WASHINGTON — With America's global credit standing suddenly in question, President Barack Obama insisted Tuesday that Washington has the political will to slash the massive U.S. debt despite differences with Republicans about how to do it.
Obama spoke hopefully of compromise with GOP lawmakers, yet still used a campaign-style town hall event to accuse the Republicans of offering a bleak future for the poor, young and elderly with their proposals.
Republicans didn't sound optimistic about compromise.
House Speaker John Boehner announced Tuesday that he had picked House Majority Leader Eric Cantor to work with a White House commission on cutting spending. But in doing so, Boehner said, "The American people understand we can't keep spending money we don't have. The only ones who don't are the Democrats running Washington."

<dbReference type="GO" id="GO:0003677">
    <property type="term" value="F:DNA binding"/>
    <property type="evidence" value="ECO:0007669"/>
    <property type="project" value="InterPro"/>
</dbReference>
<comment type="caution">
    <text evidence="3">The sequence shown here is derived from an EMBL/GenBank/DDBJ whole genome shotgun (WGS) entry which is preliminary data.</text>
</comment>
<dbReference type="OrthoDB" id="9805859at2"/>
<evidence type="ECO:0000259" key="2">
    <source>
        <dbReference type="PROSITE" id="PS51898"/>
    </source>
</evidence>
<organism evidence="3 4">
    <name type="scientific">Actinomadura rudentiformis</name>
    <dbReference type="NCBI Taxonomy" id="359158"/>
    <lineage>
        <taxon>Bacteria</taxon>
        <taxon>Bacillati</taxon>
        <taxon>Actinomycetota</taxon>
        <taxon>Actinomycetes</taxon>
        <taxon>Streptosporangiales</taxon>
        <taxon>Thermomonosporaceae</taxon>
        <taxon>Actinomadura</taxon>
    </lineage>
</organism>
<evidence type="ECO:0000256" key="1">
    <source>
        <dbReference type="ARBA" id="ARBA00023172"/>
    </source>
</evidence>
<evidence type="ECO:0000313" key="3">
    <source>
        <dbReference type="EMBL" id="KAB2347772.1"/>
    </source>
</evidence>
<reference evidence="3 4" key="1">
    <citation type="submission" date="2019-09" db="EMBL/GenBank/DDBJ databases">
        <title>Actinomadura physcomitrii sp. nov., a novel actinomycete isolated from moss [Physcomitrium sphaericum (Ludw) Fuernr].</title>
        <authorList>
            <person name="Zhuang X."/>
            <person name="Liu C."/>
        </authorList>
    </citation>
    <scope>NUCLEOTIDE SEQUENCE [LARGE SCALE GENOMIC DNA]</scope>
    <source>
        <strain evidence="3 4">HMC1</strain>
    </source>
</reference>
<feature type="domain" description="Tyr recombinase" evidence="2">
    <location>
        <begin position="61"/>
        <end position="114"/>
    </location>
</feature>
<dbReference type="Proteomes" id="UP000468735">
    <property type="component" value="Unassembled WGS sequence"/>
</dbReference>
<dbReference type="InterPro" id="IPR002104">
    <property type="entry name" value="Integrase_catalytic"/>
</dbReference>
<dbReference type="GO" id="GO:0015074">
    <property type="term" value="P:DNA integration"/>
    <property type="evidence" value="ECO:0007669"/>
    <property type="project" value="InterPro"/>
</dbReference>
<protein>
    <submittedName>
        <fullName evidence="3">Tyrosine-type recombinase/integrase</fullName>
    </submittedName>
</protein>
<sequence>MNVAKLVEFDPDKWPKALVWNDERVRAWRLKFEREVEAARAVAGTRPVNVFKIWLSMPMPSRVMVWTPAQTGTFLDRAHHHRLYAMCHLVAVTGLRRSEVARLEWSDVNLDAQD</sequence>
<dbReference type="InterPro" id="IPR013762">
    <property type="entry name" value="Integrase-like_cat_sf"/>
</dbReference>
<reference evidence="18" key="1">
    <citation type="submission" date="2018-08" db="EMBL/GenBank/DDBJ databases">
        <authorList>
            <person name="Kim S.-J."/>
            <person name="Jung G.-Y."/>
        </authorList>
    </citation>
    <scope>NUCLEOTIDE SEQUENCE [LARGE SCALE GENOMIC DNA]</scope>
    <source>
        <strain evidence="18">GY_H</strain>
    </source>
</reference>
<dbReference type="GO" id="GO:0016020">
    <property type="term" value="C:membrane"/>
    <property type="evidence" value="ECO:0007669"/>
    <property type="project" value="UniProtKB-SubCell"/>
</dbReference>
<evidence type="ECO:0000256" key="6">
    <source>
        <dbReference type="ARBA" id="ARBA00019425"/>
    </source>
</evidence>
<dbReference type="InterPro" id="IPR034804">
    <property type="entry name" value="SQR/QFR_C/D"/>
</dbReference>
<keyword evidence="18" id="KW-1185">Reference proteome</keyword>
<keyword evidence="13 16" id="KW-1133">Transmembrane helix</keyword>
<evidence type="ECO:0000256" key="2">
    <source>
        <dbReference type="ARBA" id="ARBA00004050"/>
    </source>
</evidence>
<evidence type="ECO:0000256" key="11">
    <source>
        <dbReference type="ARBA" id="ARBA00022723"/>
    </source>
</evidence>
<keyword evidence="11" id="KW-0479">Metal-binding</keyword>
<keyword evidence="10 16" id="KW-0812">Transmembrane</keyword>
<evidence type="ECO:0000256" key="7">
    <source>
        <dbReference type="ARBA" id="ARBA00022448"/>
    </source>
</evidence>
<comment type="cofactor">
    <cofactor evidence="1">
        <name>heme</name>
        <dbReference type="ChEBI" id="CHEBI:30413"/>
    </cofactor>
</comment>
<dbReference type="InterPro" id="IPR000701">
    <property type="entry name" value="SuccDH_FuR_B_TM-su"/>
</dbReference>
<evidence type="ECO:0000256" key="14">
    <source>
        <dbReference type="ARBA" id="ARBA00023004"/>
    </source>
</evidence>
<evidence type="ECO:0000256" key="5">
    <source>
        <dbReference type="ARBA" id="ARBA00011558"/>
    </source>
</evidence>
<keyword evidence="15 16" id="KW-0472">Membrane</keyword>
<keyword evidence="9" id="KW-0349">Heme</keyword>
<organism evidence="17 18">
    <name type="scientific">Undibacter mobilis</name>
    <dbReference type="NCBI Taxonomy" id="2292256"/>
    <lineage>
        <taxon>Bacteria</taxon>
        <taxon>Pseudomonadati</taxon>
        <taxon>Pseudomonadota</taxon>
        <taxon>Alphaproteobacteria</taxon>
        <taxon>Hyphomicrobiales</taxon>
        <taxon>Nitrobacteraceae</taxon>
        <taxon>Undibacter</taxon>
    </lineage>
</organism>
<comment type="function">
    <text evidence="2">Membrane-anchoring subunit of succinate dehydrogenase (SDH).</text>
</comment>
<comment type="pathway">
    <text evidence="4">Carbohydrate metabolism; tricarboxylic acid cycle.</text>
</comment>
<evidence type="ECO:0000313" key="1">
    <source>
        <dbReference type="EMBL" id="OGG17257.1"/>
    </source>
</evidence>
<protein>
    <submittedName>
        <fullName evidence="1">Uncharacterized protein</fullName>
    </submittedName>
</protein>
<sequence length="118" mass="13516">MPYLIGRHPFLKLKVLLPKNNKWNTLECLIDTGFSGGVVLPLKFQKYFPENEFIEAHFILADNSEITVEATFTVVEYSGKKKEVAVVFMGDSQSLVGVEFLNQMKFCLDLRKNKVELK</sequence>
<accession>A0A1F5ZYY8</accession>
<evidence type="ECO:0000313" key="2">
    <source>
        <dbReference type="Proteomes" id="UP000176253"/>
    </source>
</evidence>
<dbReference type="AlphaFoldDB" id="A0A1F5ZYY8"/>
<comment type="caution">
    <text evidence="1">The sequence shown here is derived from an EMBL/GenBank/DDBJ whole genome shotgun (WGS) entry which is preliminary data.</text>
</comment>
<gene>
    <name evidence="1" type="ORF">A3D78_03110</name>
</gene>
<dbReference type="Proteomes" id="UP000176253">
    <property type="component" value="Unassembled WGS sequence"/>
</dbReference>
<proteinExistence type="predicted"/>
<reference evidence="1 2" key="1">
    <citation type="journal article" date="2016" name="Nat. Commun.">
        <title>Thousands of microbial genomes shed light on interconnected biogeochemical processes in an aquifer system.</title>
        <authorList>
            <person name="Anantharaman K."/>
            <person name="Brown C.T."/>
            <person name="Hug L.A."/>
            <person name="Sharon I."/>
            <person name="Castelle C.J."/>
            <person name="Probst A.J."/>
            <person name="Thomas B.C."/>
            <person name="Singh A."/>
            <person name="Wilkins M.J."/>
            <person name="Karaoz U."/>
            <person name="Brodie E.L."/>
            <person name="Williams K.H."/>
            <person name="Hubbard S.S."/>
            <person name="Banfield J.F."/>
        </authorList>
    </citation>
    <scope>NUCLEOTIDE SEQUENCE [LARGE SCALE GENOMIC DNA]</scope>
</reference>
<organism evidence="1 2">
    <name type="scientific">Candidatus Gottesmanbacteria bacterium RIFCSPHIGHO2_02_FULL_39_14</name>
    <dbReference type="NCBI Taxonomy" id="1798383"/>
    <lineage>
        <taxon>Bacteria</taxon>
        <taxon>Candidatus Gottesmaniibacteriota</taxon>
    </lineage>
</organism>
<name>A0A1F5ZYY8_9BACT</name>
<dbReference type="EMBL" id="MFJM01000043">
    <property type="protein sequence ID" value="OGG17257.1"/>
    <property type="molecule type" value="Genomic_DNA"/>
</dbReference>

More upbeat, Obama said, "Here's the good news: I believe that Democrats and Republicans can come together to get this done." Speaking at Northern Virginia Community College outside Washington, he said: "There will be those who say that we're too divided, that partisanship is too stark. But I'm optimistic."
On Monday, Standard and Poor's, a key credit rating agency, lowered its outlook for the government's fiscal health to "negative." The annual government deficit is projected to be $1.6 trillion this year.